8.05.2014

Wiksten Tova & Tank and the Cool Sewing Club


I have two Wikstenmade tops in-progress. One is the Wiksten Tova (gray) and the other is the Wiksten Tank (blue). If you asked me to make these tops one year ago I would have told you that I can't follow a pattern. Okay, that's not entirely true. I would've told you that I struggle to follow standard sewing patterns and prefer to make my own. That's closer to the truth.

But in undertaking the Make Thrift Mend project one of my goals was to push myself outside of my sewing comfort zone, to better my garment-making skills, and to try a handful of new patterns. And so that's what I've done here. Push, better, try... that about sums it up.



I remember these patterns circulating the internet a few years ago when they were first released. This was before Instagram and Pinterest really set the stage for visual communication online and many of us were still communicating through Flickr and personal blogs. I miss the days of the personal blog before everyone had corporate sponsors, a professional graphic designer, and even a blog team. Sigh.

So much has changed since then (some for the better, some for the worse) but one thing that hasn't changed is the appeal and beauty of these simple patterns. They are just gorgeous when finished as you can see from the many images of Wiksten Tanks  and Wiksten Tovas. So pretty, right? Mine are still in-progress but they are oh-so close.


But I remember thinking there was no way I could make these tops. Even though I've been sewing for the better part of 20 years I still have not conquered my fear of sewing patterns. The artist in me rears her individualistic flag and I struggle to make original patterns that are pieced and patched together instead of following tried and trusted ones. I am a Slow Design supporter simply by instinct.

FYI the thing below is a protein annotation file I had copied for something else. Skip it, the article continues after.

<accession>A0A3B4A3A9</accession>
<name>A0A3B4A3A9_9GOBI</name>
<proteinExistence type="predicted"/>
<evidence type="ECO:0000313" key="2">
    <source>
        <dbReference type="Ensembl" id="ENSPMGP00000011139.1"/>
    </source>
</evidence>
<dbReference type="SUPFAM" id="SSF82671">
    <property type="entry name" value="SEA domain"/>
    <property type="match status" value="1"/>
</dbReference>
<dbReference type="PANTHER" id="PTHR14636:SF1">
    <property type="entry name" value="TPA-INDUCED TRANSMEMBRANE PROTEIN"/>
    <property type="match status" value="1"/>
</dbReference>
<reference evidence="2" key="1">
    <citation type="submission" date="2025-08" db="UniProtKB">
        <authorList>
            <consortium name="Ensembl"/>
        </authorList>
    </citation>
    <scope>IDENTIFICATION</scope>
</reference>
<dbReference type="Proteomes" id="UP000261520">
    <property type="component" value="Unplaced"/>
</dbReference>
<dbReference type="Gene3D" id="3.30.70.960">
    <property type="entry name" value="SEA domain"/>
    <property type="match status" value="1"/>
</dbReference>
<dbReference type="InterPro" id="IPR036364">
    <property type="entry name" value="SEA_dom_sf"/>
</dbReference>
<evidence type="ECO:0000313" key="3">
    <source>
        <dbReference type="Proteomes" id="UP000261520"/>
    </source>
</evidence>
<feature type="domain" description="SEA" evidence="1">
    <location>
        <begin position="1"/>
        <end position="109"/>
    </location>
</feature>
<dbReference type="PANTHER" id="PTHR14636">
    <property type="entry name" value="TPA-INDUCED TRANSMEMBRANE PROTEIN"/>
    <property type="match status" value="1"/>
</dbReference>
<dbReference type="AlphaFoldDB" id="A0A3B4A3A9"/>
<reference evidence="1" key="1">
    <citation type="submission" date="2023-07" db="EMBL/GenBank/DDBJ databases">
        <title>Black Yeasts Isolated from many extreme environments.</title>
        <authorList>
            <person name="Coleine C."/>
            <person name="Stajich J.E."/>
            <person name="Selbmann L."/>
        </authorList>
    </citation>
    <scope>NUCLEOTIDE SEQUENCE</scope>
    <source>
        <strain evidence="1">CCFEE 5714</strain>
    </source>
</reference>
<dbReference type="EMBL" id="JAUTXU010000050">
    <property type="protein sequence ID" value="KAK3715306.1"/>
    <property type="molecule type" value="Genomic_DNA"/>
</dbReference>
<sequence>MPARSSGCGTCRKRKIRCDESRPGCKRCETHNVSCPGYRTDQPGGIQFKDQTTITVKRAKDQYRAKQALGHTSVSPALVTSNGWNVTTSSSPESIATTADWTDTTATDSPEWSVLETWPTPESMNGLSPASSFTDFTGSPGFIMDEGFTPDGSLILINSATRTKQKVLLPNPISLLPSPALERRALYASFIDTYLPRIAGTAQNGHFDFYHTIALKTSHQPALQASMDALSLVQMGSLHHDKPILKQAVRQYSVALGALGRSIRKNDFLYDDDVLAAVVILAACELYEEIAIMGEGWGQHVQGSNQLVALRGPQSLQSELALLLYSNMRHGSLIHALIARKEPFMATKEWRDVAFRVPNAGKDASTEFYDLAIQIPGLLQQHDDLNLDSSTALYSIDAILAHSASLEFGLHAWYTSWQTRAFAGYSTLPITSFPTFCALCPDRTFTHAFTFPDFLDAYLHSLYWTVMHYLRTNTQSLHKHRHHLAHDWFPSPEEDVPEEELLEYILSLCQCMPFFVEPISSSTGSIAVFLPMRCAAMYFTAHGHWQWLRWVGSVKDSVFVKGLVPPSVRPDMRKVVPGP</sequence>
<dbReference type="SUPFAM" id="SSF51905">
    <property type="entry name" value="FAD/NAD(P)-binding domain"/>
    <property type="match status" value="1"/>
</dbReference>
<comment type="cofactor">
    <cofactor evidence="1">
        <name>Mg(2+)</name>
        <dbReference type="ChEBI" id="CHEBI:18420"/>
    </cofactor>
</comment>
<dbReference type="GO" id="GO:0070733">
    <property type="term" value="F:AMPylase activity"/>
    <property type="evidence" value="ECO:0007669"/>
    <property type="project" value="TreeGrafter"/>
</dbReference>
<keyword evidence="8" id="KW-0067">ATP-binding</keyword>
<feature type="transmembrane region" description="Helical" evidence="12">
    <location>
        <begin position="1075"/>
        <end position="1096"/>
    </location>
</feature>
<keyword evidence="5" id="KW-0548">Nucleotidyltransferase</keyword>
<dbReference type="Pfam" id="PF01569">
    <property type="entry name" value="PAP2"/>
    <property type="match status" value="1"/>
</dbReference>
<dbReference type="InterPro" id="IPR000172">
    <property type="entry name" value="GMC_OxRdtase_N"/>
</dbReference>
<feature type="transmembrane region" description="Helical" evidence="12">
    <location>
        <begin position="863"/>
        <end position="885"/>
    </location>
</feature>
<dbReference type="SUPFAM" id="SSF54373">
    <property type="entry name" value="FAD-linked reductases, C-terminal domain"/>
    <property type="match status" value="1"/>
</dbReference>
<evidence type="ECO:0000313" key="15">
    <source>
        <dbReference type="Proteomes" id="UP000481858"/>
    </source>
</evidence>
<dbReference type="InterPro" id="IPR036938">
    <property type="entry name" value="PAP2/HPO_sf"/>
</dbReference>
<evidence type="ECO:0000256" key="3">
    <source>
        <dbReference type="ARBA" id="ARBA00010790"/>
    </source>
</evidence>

What I felt when I saw these beautiful tops being made was also jealousy. That's right, jealousy. I felt jealous that I didn't have the time, skills, or attention span to make these tops. It felt like all the cool sewing girls were making these tops and I was not invited into their Cool Girl Sewing Club.

This, of course, was nothing more than my own imagination. And as my yoga teacher calls it, The Compar-o-matic. The Compar-o-matic is the treadmill of comparison that we eagerly climb and call out in our mind all the ways we are better and worse than the people around us. It's a vicious cycle. It ends in no good.

But in launching the Make Thrift Mend project I wanted to embrace discomfort. That's right, I wanted to step fully outside of my known comfort zone and push myself to try something harder. Something that even felt too hard at the time. Something that felt too big so the only way through it was to take it one garment, one pattern, and one clothing label at a time.



While these tops are not yet finished they will get finished as soon as I can turn my attention back to a few hours of studio time. (The blue needs binding at the neck and armholes while the gray needs a binding at the neck and also sleeves. The sleeves are the most intimidating but this too I can overcome!)